I will definitely sleep well tonight.


Luath work placement day 2 …’Beware the savage jaw of 1984!’

Interesting day and the time just flew by! I finished up my AI on  Sgaith, Amazon Queen of Skye.

I then went onto completing a Marketing Plan for Barnhill by Norman Bissell. I then prepared a calendar of events for a Fathers Day Promotion/Competition/Social Media items to do with the launch of Barnhill. Barnhill is a biography on George Orwell’s  latter years, which he spent at Barnhill on the Isle of Jura. During this time he wrote ‘1984’. This june marks the 70th anniversary since the publication of ‘1984’. This was all extremely interesting and useful to do.

The day ended with another post office visit, this time we got drenched but didn’t take the long route!

Looking forward to proofreading a novel tomorrow.



#FFF – Artemisia inspires!

Artemisia has arrived in Glasgow.  Artemisia Gentileschi’s self portrait as Saint Catherine of Alexandria is on tour from the National Gallery and has popped up at Glasgow Women’s Library.  Here she is.  Isn’t she beautiful?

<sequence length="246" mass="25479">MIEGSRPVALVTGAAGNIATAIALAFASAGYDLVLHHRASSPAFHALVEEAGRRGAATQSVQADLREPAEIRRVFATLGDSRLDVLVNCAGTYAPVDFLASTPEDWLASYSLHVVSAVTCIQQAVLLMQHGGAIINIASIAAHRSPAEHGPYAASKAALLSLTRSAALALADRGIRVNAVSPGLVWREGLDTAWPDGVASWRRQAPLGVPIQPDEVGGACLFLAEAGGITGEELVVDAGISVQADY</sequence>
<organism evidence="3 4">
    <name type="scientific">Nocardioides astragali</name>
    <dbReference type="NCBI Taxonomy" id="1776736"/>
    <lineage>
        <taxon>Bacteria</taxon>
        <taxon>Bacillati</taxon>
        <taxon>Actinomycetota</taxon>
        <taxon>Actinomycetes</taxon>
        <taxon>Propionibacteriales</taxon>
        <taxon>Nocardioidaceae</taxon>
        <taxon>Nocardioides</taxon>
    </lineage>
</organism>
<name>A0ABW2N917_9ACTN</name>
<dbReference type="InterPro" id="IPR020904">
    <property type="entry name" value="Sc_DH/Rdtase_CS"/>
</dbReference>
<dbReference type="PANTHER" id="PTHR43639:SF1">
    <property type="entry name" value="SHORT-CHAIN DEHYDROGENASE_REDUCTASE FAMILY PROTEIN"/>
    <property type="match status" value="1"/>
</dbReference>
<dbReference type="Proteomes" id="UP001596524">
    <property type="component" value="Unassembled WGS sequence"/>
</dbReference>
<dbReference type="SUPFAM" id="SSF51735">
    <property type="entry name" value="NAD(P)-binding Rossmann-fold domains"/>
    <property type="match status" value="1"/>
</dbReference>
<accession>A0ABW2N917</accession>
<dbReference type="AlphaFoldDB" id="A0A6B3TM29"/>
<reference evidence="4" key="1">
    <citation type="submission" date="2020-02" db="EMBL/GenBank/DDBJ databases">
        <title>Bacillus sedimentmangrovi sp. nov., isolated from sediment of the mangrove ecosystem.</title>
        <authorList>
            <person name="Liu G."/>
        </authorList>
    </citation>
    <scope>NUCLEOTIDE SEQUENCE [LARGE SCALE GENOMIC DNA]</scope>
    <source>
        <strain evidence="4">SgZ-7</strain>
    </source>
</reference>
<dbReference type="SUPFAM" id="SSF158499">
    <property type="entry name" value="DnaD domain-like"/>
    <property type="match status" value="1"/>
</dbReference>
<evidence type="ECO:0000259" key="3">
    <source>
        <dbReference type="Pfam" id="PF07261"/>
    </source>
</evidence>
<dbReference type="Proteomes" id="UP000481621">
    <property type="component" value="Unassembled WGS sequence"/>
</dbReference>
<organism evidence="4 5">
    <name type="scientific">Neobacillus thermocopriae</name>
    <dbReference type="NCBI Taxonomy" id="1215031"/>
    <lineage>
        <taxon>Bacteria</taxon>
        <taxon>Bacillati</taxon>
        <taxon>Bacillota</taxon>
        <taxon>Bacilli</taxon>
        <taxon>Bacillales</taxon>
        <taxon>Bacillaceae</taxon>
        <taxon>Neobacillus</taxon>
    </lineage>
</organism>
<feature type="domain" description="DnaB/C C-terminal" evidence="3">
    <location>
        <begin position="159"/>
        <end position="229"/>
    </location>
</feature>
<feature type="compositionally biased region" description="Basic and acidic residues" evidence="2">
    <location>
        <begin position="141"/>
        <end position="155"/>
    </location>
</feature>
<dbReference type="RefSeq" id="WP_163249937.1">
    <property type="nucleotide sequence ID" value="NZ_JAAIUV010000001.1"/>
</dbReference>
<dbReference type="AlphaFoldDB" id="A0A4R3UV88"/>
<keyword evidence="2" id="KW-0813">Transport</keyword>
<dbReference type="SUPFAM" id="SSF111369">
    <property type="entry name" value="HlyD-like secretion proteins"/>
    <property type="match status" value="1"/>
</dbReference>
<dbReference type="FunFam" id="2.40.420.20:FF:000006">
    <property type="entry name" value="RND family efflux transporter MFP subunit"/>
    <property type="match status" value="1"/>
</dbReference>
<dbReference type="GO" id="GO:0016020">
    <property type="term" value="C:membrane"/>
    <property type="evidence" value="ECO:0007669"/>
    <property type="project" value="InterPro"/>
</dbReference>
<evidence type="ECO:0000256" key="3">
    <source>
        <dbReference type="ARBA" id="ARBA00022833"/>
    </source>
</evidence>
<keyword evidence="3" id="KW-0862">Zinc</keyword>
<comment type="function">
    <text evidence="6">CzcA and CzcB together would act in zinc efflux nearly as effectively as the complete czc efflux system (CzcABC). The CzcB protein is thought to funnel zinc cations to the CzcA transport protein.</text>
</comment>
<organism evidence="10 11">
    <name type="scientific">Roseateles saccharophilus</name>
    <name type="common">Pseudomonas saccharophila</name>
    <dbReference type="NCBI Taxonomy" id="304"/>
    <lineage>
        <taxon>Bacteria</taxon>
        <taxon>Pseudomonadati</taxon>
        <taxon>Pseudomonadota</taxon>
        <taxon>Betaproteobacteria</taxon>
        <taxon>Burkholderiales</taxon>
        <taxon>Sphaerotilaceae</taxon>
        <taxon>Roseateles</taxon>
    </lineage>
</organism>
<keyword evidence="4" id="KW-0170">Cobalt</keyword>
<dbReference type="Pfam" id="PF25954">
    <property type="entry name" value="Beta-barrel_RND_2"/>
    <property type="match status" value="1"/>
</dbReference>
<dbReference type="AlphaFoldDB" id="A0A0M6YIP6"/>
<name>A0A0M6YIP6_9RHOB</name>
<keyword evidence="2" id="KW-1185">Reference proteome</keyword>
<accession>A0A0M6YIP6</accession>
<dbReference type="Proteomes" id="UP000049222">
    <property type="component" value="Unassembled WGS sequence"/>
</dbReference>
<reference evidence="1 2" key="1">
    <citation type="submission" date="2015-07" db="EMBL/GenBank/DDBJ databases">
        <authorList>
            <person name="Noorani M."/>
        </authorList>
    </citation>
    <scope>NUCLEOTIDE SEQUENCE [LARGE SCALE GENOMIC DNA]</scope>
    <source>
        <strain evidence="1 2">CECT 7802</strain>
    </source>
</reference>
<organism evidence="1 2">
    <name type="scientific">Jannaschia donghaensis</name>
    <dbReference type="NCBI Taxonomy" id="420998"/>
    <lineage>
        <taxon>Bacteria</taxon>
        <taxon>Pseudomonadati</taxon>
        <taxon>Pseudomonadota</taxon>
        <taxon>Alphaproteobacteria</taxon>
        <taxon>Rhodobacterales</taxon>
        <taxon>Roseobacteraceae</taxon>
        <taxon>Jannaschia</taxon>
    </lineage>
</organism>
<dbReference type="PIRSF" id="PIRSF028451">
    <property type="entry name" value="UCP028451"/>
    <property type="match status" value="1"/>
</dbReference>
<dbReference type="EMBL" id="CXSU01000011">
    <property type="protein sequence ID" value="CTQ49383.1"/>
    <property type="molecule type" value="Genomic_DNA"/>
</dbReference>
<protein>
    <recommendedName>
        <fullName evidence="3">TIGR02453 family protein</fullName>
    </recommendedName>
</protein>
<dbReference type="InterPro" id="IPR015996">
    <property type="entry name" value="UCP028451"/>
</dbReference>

She has taken up residence in the upstairs gallery at the library, right next to the Decoding Inequalities exhibition.  She will be there until Tuesday 19th March.  Both Artemisia and Saint Catherine have extraordinary histories.  For this reason I have used the above image as this week’s #FlashFictionFriday prompt.  To tempt readers of this blog to submit a story some information about Artemisia and Saint Catherine appears below.   Or you can find out more by following this link:

Get writing, get tweeting, what have you got to lose?

  • Write a tiny story of up to 240 characters inspired by the Artemisia painting
  • Be brief, dive right in to the heart of the story